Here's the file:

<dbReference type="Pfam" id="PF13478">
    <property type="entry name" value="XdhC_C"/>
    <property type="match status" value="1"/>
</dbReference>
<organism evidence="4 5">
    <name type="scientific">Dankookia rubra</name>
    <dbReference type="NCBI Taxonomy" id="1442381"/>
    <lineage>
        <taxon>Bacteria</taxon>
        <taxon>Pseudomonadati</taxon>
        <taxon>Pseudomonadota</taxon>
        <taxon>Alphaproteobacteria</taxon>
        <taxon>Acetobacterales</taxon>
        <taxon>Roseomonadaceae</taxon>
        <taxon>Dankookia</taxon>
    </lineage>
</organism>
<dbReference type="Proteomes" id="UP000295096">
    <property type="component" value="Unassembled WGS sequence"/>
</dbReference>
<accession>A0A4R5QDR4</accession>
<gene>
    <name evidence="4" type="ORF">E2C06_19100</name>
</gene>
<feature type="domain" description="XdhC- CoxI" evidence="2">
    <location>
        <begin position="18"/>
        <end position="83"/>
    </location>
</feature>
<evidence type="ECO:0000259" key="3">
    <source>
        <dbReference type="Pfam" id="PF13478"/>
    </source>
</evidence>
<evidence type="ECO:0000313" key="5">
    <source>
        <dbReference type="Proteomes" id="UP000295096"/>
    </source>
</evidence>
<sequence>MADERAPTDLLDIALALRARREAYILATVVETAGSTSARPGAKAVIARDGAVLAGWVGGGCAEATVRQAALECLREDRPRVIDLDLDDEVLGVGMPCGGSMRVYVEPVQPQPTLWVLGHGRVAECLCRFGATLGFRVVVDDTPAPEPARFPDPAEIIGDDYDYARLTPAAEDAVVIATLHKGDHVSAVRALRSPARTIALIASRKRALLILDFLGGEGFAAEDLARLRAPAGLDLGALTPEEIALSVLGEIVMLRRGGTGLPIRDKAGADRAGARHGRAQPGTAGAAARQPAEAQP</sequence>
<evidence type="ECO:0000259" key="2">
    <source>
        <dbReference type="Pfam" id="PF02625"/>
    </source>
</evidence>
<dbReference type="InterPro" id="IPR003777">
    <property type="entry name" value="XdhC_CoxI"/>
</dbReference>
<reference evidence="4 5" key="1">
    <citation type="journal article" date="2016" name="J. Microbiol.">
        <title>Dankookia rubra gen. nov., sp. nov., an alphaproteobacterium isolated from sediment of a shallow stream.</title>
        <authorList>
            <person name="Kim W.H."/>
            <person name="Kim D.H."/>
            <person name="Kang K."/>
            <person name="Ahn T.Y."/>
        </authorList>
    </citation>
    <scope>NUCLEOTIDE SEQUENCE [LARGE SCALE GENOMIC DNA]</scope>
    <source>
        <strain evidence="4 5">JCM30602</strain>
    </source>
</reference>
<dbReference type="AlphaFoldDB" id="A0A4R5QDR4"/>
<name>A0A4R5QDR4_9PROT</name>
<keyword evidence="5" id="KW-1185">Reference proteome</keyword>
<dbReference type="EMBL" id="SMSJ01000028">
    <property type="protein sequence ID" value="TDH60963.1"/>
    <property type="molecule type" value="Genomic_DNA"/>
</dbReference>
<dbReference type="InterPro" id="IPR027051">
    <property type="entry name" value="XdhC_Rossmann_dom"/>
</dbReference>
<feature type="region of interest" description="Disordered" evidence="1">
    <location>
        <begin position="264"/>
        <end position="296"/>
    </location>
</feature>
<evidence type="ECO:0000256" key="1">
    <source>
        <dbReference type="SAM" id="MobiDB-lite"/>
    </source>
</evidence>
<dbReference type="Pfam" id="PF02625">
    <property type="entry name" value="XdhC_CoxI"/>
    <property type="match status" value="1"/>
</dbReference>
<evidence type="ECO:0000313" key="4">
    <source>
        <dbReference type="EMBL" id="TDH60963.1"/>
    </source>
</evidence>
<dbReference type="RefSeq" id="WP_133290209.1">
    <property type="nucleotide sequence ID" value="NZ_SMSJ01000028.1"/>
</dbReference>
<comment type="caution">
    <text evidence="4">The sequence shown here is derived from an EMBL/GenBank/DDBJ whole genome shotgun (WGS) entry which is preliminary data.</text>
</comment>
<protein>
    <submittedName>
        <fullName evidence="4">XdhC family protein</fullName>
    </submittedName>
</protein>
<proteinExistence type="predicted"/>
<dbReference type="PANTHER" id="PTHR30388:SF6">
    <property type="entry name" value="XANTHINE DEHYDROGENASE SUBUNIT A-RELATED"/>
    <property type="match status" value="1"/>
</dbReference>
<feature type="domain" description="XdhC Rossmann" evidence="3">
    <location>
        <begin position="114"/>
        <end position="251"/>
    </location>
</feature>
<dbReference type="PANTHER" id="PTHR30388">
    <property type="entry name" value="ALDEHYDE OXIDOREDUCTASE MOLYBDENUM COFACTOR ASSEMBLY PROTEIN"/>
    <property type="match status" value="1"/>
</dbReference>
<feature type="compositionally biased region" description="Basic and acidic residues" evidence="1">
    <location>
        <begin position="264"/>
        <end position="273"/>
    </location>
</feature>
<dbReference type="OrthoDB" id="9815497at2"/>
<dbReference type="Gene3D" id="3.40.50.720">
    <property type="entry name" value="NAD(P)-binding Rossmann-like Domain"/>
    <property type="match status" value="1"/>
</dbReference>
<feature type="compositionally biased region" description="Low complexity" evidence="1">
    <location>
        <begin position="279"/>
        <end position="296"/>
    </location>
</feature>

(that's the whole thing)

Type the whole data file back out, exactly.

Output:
<dbReference type="Pfam" id="PF13478">
    <property type="entry name" value="XdhC_C"/>
    <property type="match status" value="1"/>
</dbReference>
<organism evidence="4 5">
    <name type="scientific">Dankookia rubra</name>
    <dbReference type="NCBI Taxonomy" id="1442381"/>
    <lineage>
        <taxon>Bacteria</taxon>
        <taxon>Pseudomonadati</taxon>
        <taxon>Pseudomonadota</taxon>
        <taxon>Alphaproteobacteria</taxon>
        <taxon>Acetobacterales</taxon>
        <taxon>Roseomonadaceae</taxon>
        <taxon>Dankookia</taxon>
    </lineage>
</organism>
<dbReference type="Proteomes" id="UP000295096">
    <property type="component" value="Unassembled WGS sequence"/>
</dbReference>
<accession>A0A4R5QDR4</accession>
<gene>
    <name evidence="4" type="ORF">E2C06_19100</name>
</gene>
<feature type="domain" description="XdhC- CoxI" evidence="2">
    <location>
        <begin position="18"/>
        <end position="83"/>
    </location>
</feature>
<evidence type="ECO:0000259" key="3">
    <source>
        <dbReference type="Pfam" id="PF13478"/>
    </source>
</evidence>
<evidence type="ECO:0000313" key="5">
    <source>
        <dbReference type="Proteomes" id="UP000295096"/>
    </source>
</evidence>
<sequence>MADERAPTDLLDIALALRARREAYILATVVETAGSTSARPGAKAVIARDGAVLAGWVGGGCAEATVRQAALECLREDRPRVIDLDLDDEVLGVGMPCGGSMRVYVEPVQPQPTLWVLGHGRVAECLCRFGATLGFRVVVDDTPAPEPARFPDPAEIIGDDYDYARLTPAAEDAVVIATLHKGDHVSAVRALRSPARTIALIASRKRALLILDFLGGEGFAAEDLARLRAPAGLDLGALTPEEIALSVLGEIVMLRRGGTGLPIRDKAGADRAGARHGRAQPGTAGAAARQPAEAQP</sequence>
<evidence type="ECO:0000259" key="2">
    <source>
        <dbReference type="Pfam" id="PF02625"/>
    </source>
</evidence>
<dbReference type="InterPro" id="IPR003777">
    <property type="entry name" value="XdhC_CoxI"/>
</dbReference>
<reference evidence="4 5" key="1">
    <citation type="journal article" date="2016" name="J. Microbiol.">
        <title>Dankookia rubra gen. nov., sp. nov., an alphaproteobacterium isolated from sediment of a shallow stream.</title>
        <authorList>
            <person name="Kim W.H."/>
            <person name="Kim D.H."/>
            <person name="Kang K."/>
            <person name="Ahn T.Y."/>
        </authorList>
    </citation>
    <scope>NUCLEOTIDE SEQUENCE [LARGE SCALE GENOMIC DNA]</scope>
    <source>
        <strain evidence="4 5">JCM30602</strain>
    </source>
</reference>
<dbReference type="AlphaFoldDB" id="A0A4R5QDR4"/>
<name>A0A4R5QDR4_9PROT</name>
<keyword evidence="5" id="KW-1185">Reference proteome</keyword>
<dbReference type="EMBL" id="SMSJ01000028">
    <property type="protein sequence ID" value="TDH60963.1"/>
    <property type="molecule type" value="Genomic_DNA"/>
</dbReference>
<dbReference type="InterPro" id="IPR027051">
    <property type="entry name" value="XdhC_Rossmann_dom"/>
</dbReference>
<feature type="region of interest" description="Disordered" evidence="1">
    <location>
        <begin position="264"/>
        <end position="296"/>
    </location>
</feature>
<evidence type="ECO:0000256" key="1">
    <source>
        <dbReference type="SAM" id="MobiDB-lite"/>
    </source>
</evidence>
<dbReference type="Pfam" id="PF02625">
    <property type="entry name" value="XdhC_CoxI"/>
    <property type="match status" value="1"/>
</dbReference>
<evidence type="ECO:0000313" key="4">
    <source>
        <dbReference type="EMBL" id="TDH60963.1"/>
    </source>
</evidence>
<dbReference type="RefSeq" id="WP_133290209.1">
    <property type="nucleotide sequence ID" value="NZ_SMSJ01000028.1"/>
</dbReference>
<comment type="caution">
    <text evidence="4">The sequence shown here is derived from an EMBL/GenBank/DDBJ whole genome shotgun (WGS) entry which is preliminary data.</text>
</comment>
<protein>
    <submittedName>
        <fullName evidence="4">XdhC family protein</fullName>
    </submittedName>
</protein>
<proteinExistence type="predicted"/>
<dbReference type="PANTHER" id="PTHR30388:SF6">
    <property type="entry name" value="XANTHINE DEHYDROGENASE SUBUNIT A-RELATED"/>
    <property type="match status" value="1"/>
</dbReference>
<feature type="domain" description="XdhC Rossmann" evidence="3">
    <location>
        <begin position="114"/>
        <end position="251"/>
    </location>
</feature>
<dbReference type="PANTHER" id="PTHR30388">
    <property type="entry name" value="ALDEHYDE OXIDOREDUCTASE MOLYBDENUM COFACTOR ASSEMBLY PROTEIN"/>
    <property type="match status" value="1"/>
</dbReference>
<feature type="compositionally biased region" description="Basic and acidic residues" evidence="1">
    <location>
        <begin position="264"/>
        <end position="273"/>
    </location>
</feature>
<dbReference type="OrthoDB" id="9815497at2"/>
<dbReference type="Gene3D" id="3.40.50.720">
    <property type="entry name" value="NAD(P)-binding Rossmann-like Domain"/>
    <property type="match status" value="1"/>
</dbReference>
<feature type="compositionally biased region" description="Low complexity" evidence="1">
    <location>
        <begin position="279"/>
        <end position="296"/>
    </location>
</feature>